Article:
"Mummy, I feel sick!" A cry that's all too familiar to most parents. A hand on your child's forehead is a good first step when checking for fever, but for a proper measurement you'll need a thermometer.
You have several options when choosing a thermometer. The old mercury or alcohol models are hard to find these days; digital probe thermometers are safer, just as accurate, and easier to use. Other popular electronic options include ear and temple thermometers, which are simply placed in the ear or against the temple for a reading. Read our guide to find one that's right for you.
What type of thermometer do I buy?
Regardless of which type you choose, always read the instructions to ensure you know how to use the thermometer correctly and get the most accurate reading. If you're unsure, get your doctor to show you the best way to use the thermometer.
Digital probe thermometers
The most commonly available type of baby thermometer. CHOICE tests show digital probe thermometers are accurate, but some are easier to use than others due to better displays, features, instructions and ease of replacing the battery. They can be used for oral, armpit or anal readings, and usually deliver a reading in less than a minute; some take as little as 10 seconds.
Ear (tympanic) thermometers
These are inserted into the ear canal and use infra-red rays to read the body temperature. They must be carefully positioned to get an accurate reading, and have some other limitations – for instance, they aren't generally recommended for infants under six months due to the size of their ear canals. On the plus side, they are quick and less invasive than a probe thermometer. CHOICE tests show that it can be difficult to get an accurate reading with an ear thermometer.
Temple (forehead) thermometers
These use an infrared scanner to measure the temperature of the temporal artery in the forehead. They are quick and non-invasive, and are generally considered accurate, though there is some debate on this; in particular they aren't usually considered accurate for use on infants under three months. As with ear thermometers, CHOICE tests show that models of this type aren't always easy to use and aren't always accurate.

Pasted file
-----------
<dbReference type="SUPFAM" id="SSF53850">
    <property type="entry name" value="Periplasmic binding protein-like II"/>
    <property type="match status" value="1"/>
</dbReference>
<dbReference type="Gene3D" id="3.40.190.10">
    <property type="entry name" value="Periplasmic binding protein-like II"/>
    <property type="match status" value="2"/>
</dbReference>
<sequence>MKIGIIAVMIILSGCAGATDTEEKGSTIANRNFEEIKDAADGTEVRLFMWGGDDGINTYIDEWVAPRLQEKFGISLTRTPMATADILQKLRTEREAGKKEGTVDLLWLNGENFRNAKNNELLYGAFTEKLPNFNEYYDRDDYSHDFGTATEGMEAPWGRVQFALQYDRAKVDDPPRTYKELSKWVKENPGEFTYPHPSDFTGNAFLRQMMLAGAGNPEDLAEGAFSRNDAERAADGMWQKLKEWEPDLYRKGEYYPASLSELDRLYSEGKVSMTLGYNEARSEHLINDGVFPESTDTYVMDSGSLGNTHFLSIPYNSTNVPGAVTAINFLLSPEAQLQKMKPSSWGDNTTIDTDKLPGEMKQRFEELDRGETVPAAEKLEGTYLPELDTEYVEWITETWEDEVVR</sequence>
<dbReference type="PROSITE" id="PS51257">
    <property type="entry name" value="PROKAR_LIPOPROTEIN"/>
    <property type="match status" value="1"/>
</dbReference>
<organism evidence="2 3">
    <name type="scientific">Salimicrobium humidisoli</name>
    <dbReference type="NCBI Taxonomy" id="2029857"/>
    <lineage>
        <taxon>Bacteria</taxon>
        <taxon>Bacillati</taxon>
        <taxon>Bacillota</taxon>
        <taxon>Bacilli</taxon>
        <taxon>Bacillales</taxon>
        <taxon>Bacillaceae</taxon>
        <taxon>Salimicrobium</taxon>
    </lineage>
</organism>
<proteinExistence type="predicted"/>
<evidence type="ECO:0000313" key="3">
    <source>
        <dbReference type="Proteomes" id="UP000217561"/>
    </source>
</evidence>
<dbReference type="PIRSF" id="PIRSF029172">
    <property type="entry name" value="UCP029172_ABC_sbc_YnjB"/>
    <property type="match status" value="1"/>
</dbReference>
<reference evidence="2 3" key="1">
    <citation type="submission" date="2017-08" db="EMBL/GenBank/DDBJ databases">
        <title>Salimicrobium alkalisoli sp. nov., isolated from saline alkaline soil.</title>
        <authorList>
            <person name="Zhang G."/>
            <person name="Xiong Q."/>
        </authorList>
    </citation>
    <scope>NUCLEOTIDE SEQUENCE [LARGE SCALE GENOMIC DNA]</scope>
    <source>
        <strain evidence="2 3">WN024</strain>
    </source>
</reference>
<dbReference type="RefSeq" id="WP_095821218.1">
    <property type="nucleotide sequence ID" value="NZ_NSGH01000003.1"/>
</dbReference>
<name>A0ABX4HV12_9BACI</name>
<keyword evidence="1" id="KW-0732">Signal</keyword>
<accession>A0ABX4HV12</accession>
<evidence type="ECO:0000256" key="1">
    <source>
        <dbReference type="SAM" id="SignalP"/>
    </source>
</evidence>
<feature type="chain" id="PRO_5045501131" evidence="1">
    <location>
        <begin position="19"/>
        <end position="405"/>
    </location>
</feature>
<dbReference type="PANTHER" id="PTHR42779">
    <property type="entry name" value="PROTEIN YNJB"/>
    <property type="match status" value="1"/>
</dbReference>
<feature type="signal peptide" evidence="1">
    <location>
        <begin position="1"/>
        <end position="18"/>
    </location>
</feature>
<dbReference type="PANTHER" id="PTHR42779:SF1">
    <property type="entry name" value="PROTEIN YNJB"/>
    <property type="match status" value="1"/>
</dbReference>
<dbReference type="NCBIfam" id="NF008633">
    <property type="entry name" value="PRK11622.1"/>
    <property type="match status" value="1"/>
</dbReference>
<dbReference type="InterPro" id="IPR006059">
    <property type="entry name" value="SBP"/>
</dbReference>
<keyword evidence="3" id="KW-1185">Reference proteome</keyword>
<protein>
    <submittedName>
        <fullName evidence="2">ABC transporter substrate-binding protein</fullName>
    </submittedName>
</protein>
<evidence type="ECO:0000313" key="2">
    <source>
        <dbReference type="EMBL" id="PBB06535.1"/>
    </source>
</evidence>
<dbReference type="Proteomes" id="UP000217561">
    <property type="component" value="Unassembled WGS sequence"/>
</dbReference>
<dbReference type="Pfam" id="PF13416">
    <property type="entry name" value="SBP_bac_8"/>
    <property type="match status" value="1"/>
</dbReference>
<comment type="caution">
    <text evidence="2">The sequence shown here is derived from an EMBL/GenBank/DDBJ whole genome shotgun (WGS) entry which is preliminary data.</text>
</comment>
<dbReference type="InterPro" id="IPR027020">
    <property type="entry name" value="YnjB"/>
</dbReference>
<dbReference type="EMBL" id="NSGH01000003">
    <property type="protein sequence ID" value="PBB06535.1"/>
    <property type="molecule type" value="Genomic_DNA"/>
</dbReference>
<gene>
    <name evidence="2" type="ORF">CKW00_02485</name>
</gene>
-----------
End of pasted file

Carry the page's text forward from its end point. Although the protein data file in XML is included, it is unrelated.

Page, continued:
A plastic strip with heat-sensitive crystals that change colour to give a temperature reading; very easy to use, but not very accurate.
Cost: $10 or less.
These contain mercury (a silvery-grey liquid metal) or alcohol (usually coloured red). They are cheap and accurate, but nowadays more likely to be found in an old first aid kit than on a chemist's shelves. They are harder to read than digital thermometers, and there's a risk of poisoning if a they break and releases their contents.
What else do I need to know?
Most baby thermometers claim accuracy to within 0.1°C, which CHOICE tests of digital probe thermometers have confirmed. The consensus regarding ear and temple thermometers is that these too are accurate enough, though they usually don't claim to be quite as accurate as digital probes; accuracy to within 0.2°C is the typical claim. Correct usage is the key to getting an accurate reading – read the instructions or get a medical expert's advice.
Time to reading
Probe models deliver a reading in less than 60 seconds – sometimes in as little as 10 seconds. Most models wait until the thermometer reaches a stable temperature then emit a tone and display the reading, but some use a predictive method, meaning they take a partial reading and calculate the final temperature based on mathematical modelling. This makes them faster than most other models, and according to CHOICE tests, just as accurate.
Infrared ear and forehead thermometers usually give a very fast reading, often within three seconds or less, making them easier to use on a restless child.
The larger the display, the easier it is to read. Ideally it should be backlit, too.
Audible beeps indicate when the thermometer is ready to take a reading, and when it has finished.
Some models have a tone or display to show when the patient's temperature is above normal.
This is useful for comfort, particularly when taking rectal temperatures.
For protecting the thermometer when it's not in use.
These help keep the thermometer clean and hygienic – useful if you have to take readings from more than one person, though wiping the probe with sterilising alcohol between readings will also do the trick.
It's important that you, the adult user, can easily access and change the battery when needed, but you don't want your child to do that. Many digital probe and infrared thermometers use button batteries, which are very dangerous if swallowed. There's a new voluntary Safety Code for button batteries, and we hope manufacturers will use it to make their products safer. But for small devices such as thermometers, these batteries are likely to be needed for the foreseeable future. So always keep thermometers and any spare batteries well out of reach of young children and don't let them use thermometers unsupervised.